Weiner Stays In NYC Mayor Race After Staffer Quits

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Associated Press Release

NEW YORK (AP) -- Anthony Weiner has vowed to stay in the race for New York City mayor despite the resignation of his campaign manager.

Weiner confirmed Sunday that campaign manager Danny Kedem resigned the day before after reports surfaced that Weiner continued to exchange lewd photos and messages with women despite resigning from Congress in 2011 over the same behavior.

Weiner says he has an "amazing staff" but that his campaign "isn't about the people working on the campaign."

Weiner was forced to discuss his online behavior after a gossip website printed excerpts of conversations Weiner had with Indiana college student Sydney Leathers last summer.

Weiner apologized and promised that the "behavior is behind me."

He later admitted that he traded racy messages with at least three women since leaving office.

Associated Press Release

NEW YORK (AP) -- When Anthony Weiner apologized for a sexting scandal and resigned from Congress in 2011, a key figure was absent: his wife, Huma Abedin (HOO'-mah AB'-eh-deen).

Weiner found himself making a public mea culpa again Tuesday for a newfound sexting scandal amid his New York City mayoral run. But this time, the Democrat was there to stay in, not bow out -- and Abedin was by his side.

The gossip website The Dirty posted X-rated text messages and a lewd photograph that it said Weiner exchanged with an unidentified woman. Weiner acknowledged sending such messages as recently as last summer, more than a year after his resignation from the House.

Abedin said she loves him, forgives him and believes in him.

Her message could prove important to shaping voters' views.

CBS News Web Copy

Updated 11:23 PM ET

As predicted by Anthony Weiner himself, the sex scandal that led to his 2011 resignation from Congress would become an issue during his mayoral campaign. And a series of lewd texts and photos revealed Tuesday has forced Weiner to ask New Yorkers to "give him another chance."

In a news conference late Tuesday afternoon, Weiner read a statement apologizing for his behavior and he repeated, as he has done since he jumped into the New York City mayoral race in May, that he and his wife, Huma Abedin, are "moving forward."

Abedin, who to this point had not spoken about the scandal during Weiner's mayoral campaign, told reporters that she "strongly" believes this scandal is "between us" and added, "I love him, I have forgiven him, I believe in him and as we have said from the beginning, we are moving forward."

Weiner opened the press conference saying, "As I have said in the past, these things that I did were wrong and hurtful to my wife and caused us to go through challenges in our marriage that extended past my resignation from Congress," adding, "I want to again say that I am very sorry to anyone who was on the receiving end of these messages and the disruption that this has caused."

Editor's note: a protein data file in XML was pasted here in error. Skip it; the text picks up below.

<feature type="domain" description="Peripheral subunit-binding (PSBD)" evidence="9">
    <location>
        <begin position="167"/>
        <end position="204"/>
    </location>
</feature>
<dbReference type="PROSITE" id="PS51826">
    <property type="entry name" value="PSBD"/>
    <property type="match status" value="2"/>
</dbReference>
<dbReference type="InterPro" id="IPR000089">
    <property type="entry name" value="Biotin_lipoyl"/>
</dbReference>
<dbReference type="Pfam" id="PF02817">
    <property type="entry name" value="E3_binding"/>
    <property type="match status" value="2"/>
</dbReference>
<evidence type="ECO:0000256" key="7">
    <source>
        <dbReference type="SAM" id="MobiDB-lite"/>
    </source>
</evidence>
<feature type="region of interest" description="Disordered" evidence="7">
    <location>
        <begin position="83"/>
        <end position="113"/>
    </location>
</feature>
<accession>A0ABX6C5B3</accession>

The Associated Press reported that The New York Times and three other candidates running for mayor -- Bill de Blasio, John Catsimatidis and Sal Alabense -- called for Weiner to leave the race. In its editorial, the Times wrote that Weiner "should take his marital troubles and personal compulsions out of the public eye, away from cameras, off the Web and out of the race for mayor of New York City."

The AP also reported that Harper's Bazaar published a piece Tuesday that Abedin wrote about her support of her husband's latest campaign. "New Yorkers will have to decide for themselves whether or not to give him a second chance," she wrote. "I had to make that same decision for myself, for my son, for our family. And I know in my heart that I made the right one."

Weiner, a Democrat, responded to a report of newly-discovered explicit online messages to an unidentified woman. The woman told the blog The Dirty that the exchange continued through August 2012, but Weiner repeatedly refused to comment on the timing, simply suggesting it happened after his June 2011 resignation from Congress.

In 2011, Weiner accidentally tweeted photos of his crotch to his Twitter followers, but claimed he'd been hacked.

He'd mistakenly sent a lewd message to his followers that was intended to be private. He ultimately admitted to having "inappropriate" online relationships with several women and resigned that June.

"I'm surprised more things hadn't come out sooner," Weiner said Tuesday. "Things aren't that much different than they were yesterday."

"I said there were more things out there," he continued. "We went through this process and worked through some of these challenges and we put it behind us."

In May, he announced he would seek the Democratic nomination for New York City mayor, embarking not only on a political campaign but also an apology tour.

Recent polls have shown support among NYC Democrats for his bid, though his former congressional colleagues have either endorsed other candidates or stayed silent.

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Associated Press Release

NEW YORK (AP) -- New York City mayoral candidate Anthony Weiner admits he sent additional explicit photos and texts to a woman online.

The new lewd correspondence was posted Monday by the gossip website The Dirty. The woman involved was not identified.

Weiner resigned from Congress in June 2011 after acknowledging having sexual conversations with at least a half-dozen women.

The woman says her online relationship with Weiner lasted for six months and continued into last summer.

In his statement, Weiner does not address when the newly revealed exchange happened. He does say his behavior created "challenges in our marriage that extended past my resignation."

When he announced his mayoral run two months ago, Weiner said "other texts and photos were likely to come out." He is near the top of most mayoral polls.

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